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San Joaquin Valley College Blog

Online IT program helps techie prepare for dream career

October 19, 2015
Online Information Technology Student Josh Lute and his Family
Josh and his family temporarily sacrifice comfort for a better future in the IT world.

Online Information Technology student Josh Lute had a very practical interpretation of “follow your bliss” when it came to making his career choice.

“I was driving a truck and training drivers for the last 8-9 years and could make $50-100k a year,” says Josh, who never intended for that position to be his life-long pursuit. “They treat you like you’re a dime a dozen, and I hated it because that’s not who I am. I’m an IT dork, and this (IT) program validates who I am to the world,” says the 30-year-old techie.

It was Josh’s wife, Summer, who pushed him to go professional with his love of computers. “Summer knew I wasn’t happy at my job – I was coming home mad all the time – and told me I needed to change my vocation to something I actually liked.” The idea was spot-on, but the timing was going to be difficult.

Summer was struggling with a physical disability and had to leave her banking position. Their 4-year-old daughter, Emily Piper, claimed most of her energy. Still, it seemed the right move for Josh to fulfill his lifelong dream of working in an industry he loved.

“My dad had me working with computers since I was 4-5 years old,” says Josh. “I have always been the go-to for friends and family and earned the name The Magical Tech Fairy,” he laughs. Josh admits to having 7 working computers right now and, counting mother-boards, another 15 in various stages of function lying around.

Josh knew he wanted an accelerated online IT program, and SJVC passed the screening in his research.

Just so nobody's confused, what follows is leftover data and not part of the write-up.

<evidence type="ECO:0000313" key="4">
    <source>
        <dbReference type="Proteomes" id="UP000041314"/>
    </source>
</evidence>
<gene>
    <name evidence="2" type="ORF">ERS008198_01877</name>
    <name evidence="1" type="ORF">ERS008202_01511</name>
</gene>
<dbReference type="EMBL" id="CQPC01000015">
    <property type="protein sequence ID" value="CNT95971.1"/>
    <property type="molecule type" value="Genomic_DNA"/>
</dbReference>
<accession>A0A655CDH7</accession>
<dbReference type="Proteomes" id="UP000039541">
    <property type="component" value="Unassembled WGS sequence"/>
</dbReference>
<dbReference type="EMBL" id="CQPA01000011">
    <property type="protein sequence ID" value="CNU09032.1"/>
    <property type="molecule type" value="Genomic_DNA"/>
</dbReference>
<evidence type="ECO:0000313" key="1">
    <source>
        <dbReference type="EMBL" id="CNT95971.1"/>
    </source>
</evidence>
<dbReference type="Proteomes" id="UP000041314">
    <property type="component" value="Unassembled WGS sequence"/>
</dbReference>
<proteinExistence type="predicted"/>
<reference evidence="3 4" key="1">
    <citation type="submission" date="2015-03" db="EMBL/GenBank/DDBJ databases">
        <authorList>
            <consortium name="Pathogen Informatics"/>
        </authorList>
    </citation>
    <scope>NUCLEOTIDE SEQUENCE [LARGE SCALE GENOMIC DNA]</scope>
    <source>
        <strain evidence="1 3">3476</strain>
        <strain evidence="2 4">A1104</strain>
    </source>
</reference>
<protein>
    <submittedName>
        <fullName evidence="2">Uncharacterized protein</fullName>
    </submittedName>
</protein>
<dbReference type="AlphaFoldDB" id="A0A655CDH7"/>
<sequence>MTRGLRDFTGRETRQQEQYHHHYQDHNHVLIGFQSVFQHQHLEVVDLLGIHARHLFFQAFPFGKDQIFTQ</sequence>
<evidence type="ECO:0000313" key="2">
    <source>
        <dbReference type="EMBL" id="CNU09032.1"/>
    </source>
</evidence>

California Base Training, a federal program through EDD (Employment Development Department), made it possible for Josh to enroll, and he jumped at it, determined to make the most out of this education opportunity.

“Online classes make it so I can kind of morph the program around life,” says Josh. “The flexibility gives you a large advantage.” But, they don’t call the program “accelerated” casually.

“Even if you have an affinity to do these things, there is a lot of prep work for online (IT) classes,” he says, referring to the extensive reading and research requirements. “You need to actually understand what you’re writing about, because you will lose it real fast if you’re going to just copy and paste answers right out of the book.”

To help this technical information stick, Josh and Andrew – a good friend of his who is also enrolled in the program – have their own study group. “If you want to really know something – not just from your perspective – teach somebody,” says Josh. “Because if you have to make someone else understand it, you had better really know it.” He and Andrew have both benefitted from this exercise.

Josh is now 6 months in and doing well. With a 3.98 GPA, he has made the Dean’s List every module.

“He is dedicated to success, extremely positive and passionate about Information Technology,” says Robert Vasile, IT instructor, who admires Josh’s courage to change direction. “He decided to pursue a career that he loved, rather than stay in one in which he just made a living.”

One of the major advantages of SJVC’s IT program is the preparation students are given to take the industry certification exams that are most recognized for their areas of concentration. Josh recently took his CompTIA Networking+ and CompTIA Security+ exams back-to-back.

“My first shot at it, I didn’t get it,” says Josh. It did not take him long to recover and refocus.  “The best way to study for a test is to get beat at a test. Now you know exactly what is in the test and where you failed. Take it again and you will get it.”

Having been in the IT program trenches for awhile now, Joshua knows the hot spots that help students to make the most of their education…and develop smart positioning for those top-notch jobs.

“Make sure you understand the concept on those pages you’re reading,” he cautions. “You need to be a self-motivated person, and it still takes an amazing amount of dedication.”

He also recommends volunteer work in the IT field. “Volunteer some IT time to validate your skill set. That experience will be helpful when it’s time to actually get a job in the IT field.”

Most important: “Don’t pay attention to all the noise, the naysayers along the way. Pay attention to where you want to be and just stick with it.”

“You’re not a dime a dozen,” he emphasizes. And, neither is Josh. He never was, and now he has proven why.

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